Below are three examples of how I think restorative practices can and are saving black lives in Detroit.
Restorative Practices Hit the Streets
The Community-Police Summit in Detroit’s Fifth Precinct was not what I expected.
I anticipated witnessing grieving mothers pound on the chests of police officers, demanding justice for their dead sons. What I got was a local pastor complaining about a speeding ticket.
The day-long meeting sought to bring together local police officers with citizens, so that each side could understand the other, and together devise solutions to create a safer, more respectful community.
Through a series of interconnected role-play exercises and conversations based on the five restorative questions, citizens learned more about the dangers police officers face every day, while officers realized how the community perceives them.
One of the most illuminating moments came when a veteran black police officer—who was reviled by many of the community members attending the summit for his brusque and by-the-book manner—revealed that his insistence on keeping his word and following procedure saved a woman and her children from being murdered and burned in the house where they lived by her boyfriend, who had a history of domestic violence.
Restorative events like the Community-Police Summit can literally save black lives. When police and the community they serve recognize they are on the same side and have healthy, effective tools to mitigate conflict, it reduces the likelihood that the first response to a situation will be a deadly one.
The second example happened during a meeting among educators, community leaders, parents, and a student representative at Frederick Douglass Academy for Young Men, the only all-male public school in Michigan.
During a conversation about student-led initiatives to raise awareness about sexual health and reducing violence in the community, the student representative thanked the group for teaching him restorative practices such as affective statements and questions, which allow participants to talk about their feelings that clarify boundaries, provide feedback, and build empathy. Such practices, the young man said, helped him to pause in escalating situations, and have the potential to reduce aggression and violence in his community.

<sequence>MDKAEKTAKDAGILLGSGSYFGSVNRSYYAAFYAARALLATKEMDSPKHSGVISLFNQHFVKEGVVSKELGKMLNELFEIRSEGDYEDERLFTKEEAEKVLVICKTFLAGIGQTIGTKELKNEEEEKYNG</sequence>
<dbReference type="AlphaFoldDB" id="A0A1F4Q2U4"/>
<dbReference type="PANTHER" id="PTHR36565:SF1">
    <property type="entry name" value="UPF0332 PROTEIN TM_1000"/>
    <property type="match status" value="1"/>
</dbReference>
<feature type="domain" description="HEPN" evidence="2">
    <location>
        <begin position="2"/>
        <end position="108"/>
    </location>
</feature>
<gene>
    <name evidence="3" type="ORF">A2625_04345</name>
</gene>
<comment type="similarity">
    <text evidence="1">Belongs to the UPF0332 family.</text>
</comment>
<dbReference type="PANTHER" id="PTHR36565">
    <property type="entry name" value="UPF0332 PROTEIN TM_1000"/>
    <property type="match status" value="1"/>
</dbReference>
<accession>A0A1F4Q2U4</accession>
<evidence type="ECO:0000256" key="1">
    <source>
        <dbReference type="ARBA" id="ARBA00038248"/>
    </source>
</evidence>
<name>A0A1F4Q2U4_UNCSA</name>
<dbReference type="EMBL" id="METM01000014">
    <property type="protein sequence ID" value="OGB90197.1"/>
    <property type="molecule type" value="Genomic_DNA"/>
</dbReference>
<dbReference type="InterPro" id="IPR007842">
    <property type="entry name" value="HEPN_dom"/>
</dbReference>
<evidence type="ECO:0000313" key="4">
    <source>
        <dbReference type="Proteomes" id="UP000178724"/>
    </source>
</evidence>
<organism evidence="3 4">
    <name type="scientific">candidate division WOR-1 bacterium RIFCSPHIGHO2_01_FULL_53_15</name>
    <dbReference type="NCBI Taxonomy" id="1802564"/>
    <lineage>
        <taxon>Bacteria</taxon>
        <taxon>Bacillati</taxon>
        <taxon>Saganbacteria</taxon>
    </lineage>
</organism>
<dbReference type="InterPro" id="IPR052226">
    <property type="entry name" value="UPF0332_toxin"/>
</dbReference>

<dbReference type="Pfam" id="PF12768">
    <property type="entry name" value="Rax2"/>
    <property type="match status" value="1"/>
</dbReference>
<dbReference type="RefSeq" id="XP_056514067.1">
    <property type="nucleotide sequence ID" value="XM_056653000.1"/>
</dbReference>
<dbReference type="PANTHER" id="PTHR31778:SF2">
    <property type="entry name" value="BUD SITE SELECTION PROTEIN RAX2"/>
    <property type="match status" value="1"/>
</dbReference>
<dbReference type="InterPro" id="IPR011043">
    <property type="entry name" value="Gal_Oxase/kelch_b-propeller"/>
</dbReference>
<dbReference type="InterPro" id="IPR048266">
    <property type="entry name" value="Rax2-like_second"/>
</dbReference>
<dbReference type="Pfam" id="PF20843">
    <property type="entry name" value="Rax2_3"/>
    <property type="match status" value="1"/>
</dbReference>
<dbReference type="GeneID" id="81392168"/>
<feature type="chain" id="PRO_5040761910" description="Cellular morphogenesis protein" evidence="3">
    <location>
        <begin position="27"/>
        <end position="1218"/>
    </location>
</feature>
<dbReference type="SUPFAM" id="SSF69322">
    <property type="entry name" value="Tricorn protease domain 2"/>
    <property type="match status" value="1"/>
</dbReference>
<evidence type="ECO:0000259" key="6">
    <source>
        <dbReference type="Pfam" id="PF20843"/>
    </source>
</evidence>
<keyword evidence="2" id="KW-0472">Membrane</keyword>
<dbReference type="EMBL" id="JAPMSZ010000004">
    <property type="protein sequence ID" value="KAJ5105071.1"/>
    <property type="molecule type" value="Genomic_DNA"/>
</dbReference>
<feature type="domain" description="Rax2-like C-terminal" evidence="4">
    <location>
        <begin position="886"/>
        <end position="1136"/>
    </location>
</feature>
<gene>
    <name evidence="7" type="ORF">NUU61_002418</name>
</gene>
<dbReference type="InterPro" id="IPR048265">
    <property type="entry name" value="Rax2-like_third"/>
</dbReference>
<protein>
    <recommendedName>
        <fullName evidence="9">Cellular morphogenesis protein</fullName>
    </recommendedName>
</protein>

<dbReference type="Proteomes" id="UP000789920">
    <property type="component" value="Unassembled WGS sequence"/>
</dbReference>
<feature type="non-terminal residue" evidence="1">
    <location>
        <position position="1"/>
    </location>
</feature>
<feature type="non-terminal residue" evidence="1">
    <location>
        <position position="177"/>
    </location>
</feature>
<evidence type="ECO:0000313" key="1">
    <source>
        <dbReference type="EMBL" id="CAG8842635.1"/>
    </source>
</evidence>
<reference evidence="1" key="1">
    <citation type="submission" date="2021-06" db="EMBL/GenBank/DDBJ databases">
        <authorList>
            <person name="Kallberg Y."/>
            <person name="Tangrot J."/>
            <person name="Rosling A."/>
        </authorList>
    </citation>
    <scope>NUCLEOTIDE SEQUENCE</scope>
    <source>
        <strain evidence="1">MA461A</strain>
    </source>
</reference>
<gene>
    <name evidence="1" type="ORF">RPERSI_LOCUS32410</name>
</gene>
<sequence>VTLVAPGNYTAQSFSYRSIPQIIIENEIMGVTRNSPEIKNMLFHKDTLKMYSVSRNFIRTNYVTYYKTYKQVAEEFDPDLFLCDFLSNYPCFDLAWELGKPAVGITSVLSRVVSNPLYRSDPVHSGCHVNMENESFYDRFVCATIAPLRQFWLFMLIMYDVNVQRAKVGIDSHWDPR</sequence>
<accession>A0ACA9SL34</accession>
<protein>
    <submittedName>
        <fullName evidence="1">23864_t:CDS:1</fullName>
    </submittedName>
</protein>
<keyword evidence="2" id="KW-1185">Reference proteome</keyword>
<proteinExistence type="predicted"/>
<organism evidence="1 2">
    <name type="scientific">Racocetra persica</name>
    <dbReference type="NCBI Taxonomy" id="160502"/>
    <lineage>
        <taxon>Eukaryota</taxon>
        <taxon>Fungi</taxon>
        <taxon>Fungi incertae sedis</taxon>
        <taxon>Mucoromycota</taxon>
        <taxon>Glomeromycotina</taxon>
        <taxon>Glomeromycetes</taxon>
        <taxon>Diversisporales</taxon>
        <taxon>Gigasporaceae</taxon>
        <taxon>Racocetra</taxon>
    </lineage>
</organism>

The final example of restorative practices saving black lives is something about which I wrote in an earlier blog post, “Restorative Practices Give Hope to Hope Charter School.” Specifically, school administrators credited the use of restorative circles and restorative questions with reducing out-of-school suspensions from 113 to 7 in a single school year.
Research consistently shows that black children are suspended and expelled from school at disproportionate rates, which then increases the likelihood of future involvement with the criminal justice system. Using a restorative, rather than punitive, approach to school conflict can save black lives, because it enables them to be co-creators of their own academic and social destiny.
Redressing institutional and systemic racism requires a multi-layered, integral approach. However, I believe implementing restorative practices in schools, communities, public institutions, and families is critical to ensuring that not only black lives matter, but that they have the freedom to contribute fully to the democratic experiment.